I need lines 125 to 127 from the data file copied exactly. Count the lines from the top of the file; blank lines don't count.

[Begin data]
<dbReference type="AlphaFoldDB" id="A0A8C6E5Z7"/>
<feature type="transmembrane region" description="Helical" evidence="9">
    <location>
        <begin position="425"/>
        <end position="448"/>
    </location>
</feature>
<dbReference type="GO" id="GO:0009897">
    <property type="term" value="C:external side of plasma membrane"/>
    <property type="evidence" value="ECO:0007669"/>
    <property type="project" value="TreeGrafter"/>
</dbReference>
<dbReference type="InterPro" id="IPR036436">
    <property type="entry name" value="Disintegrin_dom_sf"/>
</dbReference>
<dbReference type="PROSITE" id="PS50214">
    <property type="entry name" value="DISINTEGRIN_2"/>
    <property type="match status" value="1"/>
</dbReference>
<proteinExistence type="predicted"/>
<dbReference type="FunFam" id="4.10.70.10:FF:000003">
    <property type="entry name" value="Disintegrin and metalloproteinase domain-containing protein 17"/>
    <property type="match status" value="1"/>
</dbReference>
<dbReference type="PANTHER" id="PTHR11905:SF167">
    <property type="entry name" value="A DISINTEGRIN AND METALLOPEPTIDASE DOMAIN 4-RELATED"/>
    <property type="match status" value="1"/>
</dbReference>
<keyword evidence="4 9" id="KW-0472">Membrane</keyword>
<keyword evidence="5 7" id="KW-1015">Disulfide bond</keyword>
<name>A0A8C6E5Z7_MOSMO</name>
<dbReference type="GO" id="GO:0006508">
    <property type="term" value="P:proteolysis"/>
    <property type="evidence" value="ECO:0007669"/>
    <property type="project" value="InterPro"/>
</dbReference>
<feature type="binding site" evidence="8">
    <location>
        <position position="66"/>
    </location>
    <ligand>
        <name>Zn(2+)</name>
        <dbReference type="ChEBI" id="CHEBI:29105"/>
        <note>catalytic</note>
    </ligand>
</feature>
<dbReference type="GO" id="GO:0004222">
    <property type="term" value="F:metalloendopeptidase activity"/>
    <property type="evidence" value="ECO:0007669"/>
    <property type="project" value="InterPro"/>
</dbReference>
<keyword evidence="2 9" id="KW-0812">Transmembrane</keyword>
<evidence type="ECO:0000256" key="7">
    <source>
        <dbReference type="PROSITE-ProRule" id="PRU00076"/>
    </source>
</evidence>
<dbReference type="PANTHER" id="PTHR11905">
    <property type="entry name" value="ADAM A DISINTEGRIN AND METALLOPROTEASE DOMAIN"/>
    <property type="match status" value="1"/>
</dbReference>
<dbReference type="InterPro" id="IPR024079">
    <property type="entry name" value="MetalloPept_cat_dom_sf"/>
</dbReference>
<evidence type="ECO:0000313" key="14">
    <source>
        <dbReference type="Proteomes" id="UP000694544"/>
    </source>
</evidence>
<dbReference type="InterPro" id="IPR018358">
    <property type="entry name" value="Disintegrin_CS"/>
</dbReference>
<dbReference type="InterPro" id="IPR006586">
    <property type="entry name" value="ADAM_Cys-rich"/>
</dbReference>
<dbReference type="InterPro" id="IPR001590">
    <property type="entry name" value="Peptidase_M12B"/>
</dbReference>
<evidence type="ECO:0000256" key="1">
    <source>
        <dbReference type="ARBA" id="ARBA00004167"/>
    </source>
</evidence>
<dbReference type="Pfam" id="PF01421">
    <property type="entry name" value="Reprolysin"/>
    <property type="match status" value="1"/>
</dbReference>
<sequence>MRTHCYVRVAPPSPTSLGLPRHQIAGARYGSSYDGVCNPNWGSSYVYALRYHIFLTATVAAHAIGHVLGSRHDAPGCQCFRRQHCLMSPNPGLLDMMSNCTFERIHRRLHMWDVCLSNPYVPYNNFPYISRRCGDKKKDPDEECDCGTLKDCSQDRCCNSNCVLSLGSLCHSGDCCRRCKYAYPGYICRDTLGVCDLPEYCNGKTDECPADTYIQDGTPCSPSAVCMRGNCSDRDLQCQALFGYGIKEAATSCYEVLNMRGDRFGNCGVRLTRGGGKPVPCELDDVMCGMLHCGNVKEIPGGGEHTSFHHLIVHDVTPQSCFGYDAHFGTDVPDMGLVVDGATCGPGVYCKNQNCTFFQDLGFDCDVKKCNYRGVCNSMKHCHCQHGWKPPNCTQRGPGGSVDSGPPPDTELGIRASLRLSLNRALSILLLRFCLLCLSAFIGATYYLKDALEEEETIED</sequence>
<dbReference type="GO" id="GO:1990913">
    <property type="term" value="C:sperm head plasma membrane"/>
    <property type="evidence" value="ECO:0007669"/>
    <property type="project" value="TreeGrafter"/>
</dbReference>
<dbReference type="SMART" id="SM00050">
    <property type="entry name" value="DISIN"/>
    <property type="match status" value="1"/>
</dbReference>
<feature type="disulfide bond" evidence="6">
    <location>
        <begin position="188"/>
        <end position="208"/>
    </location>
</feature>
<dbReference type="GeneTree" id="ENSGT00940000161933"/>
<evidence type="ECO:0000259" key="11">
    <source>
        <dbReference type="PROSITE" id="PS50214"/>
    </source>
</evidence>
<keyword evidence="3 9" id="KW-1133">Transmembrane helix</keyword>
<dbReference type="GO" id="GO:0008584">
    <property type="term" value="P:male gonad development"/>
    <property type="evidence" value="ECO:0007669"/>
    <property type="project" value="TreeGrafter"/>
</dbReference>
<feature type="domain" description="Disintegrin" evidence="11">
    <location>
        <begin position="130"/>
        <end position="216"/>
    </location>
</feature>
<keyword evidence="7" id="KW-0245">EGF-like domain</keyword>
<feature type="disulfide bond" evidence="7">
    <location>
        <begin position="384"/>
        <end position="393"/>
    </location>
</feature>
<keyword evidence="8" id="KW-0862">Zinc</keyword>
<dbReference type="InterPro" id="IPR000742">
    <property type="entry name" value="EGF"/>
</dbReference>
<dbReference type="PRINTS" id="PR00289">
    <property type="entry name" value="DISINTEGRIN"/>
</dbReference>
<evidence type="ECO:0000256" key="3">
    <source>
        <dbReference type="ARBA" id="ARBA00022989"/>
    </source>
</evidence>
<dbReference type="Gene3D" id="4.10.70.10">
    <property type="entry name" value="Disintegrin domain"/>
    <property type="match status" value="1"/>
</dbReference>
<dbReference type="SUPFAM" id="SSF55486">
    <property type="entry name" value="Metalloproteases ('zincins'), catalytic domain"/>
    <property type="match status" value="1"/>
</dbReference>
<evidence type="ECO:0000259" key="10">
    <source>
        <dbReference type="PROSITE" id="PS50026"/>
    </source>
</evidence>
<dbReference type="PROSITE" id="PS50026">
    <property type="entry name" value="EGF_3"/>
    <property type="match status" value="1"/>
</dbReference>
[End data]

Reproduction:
        <begin position="384"/>
        <end position="393"/>
    </location>